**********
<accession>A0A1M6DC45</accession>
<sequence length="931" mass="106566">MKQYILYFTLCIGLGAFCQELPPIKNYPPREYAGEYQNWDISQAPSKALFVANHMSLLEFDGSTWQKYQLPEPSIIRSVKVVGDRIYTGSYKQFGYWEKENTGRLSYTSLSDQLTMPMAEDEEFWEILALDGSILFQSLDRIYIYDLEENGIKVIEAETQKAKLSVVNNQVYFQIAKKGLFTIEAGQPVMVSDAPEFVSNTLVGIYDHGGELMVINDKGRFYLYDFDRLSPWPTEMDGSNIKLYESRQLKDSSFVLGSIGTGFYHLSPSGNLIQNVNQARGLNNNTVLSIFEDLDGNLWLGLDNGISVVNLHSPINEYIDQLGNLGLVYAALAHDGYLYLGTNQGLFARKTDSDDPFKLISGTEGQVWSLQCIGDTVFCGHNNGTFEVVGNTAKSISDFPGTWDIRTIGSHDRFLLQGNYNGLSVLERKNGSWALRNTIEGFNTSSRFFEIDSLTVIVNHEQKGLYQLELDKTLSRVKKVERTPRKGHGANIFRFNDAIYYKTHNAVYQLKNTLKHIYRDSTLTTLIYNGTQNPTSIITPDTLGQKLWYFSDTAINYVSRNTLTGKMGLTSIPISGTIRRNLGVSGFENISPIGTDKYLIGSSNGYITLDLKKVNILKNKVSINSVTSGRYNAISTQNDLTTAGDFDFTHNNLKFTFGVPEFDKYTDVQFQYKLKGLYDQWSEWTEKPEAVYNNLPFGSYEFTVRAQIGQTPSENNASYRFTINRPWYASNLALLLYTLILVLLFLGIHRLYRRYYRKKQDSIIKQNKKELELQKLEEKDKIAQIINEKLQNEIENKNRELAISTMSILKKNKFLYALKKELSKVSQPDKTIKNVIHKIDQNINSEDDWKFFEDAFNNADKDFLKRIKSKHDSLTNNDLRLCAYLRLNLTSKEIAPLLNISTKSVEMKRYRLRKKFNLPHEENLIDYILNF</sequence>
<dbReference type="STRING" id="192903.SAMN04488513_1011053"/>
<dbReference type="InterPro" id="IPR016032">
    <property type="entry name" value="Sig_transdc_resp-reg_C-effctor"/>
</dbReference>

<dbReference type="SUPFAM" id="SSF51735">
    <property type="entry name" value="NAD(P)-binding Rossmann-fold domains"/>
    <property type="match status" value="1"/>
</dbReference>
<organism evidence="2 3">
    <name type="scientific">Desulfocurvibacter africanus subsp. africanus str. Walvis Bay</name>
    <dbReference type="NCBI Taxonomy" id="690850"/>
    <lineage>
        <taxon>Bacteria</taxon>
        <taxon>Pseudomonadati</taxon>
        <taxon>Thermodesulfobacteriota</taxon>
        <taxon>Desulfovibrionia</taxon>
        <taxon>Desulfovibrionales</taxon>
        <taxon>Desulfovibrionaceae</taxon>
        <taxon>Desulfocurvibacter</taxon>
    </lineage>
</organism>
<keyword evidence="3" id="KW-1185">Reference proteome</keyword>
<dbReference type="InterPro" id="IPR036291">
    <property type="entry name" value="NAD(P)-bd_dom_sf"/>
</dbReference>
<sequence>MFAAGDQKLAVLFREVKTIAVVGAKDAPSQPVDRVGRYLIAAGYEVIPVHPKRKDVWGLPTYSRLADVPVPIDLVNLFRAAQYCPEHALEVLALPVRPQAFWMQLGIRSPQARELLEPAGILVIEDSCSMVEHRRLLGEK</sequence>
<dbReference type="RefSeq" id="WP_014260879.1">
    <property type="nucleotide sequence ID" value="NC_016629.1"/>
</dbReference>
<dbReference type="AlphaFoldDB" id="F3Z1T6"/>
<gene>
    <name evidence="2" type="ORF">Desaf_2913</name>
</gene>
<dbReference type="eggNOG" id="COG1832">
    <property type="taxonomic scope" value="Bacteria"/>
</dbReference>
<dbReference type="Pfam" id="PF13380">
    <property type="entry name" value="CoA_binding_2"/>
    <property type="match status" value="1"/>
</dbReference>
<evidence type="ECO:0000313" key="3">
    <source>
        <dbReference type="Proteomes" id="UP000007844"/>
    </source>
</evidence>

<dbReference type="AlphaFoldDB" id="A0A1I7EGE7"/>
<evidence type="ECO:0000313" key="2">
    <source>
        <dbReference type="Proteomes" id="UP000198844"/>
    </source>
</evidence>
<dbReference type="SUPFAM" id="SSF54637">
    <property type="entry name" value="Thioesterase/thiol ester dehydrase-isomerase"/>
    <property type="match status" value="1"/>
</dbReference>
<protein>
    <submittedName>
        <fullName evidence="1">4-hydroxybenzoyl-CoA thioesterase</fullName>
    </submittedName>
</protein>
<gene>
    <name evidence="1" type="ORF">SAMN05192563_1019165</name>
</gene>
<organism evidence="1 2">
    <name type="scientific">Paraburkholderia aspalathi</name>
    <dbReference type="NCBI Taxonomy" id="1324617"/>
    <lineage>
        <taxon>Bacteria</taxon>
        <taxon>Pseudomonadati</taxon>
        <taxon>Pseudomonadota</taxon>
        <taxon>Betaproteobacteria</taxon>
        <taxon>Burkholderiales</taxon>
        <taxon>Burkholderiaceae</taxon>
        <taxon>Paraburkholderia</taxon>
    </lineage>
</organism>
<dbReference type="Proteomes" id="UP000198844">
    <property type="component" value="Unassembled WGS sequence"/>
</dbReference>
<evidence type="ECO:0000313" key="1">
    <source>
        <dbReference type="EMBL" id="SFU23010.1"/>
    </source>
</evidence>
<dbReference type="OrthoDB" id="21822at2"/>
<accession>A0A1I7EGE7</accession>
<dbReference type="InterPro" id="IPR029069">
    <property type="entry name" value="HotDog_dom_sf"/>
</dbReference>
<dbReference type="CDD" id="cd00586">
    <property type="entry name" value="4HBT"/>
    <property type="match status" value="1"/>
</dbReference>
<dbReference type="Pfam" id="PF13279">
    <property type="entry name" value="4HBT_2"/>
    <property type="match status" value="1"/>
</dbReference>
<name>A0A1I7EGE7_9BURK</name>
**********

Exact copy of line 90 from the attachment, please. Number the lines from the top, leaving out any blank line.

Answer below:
    <property type="entry name" value="HotDog_dom_sf"/>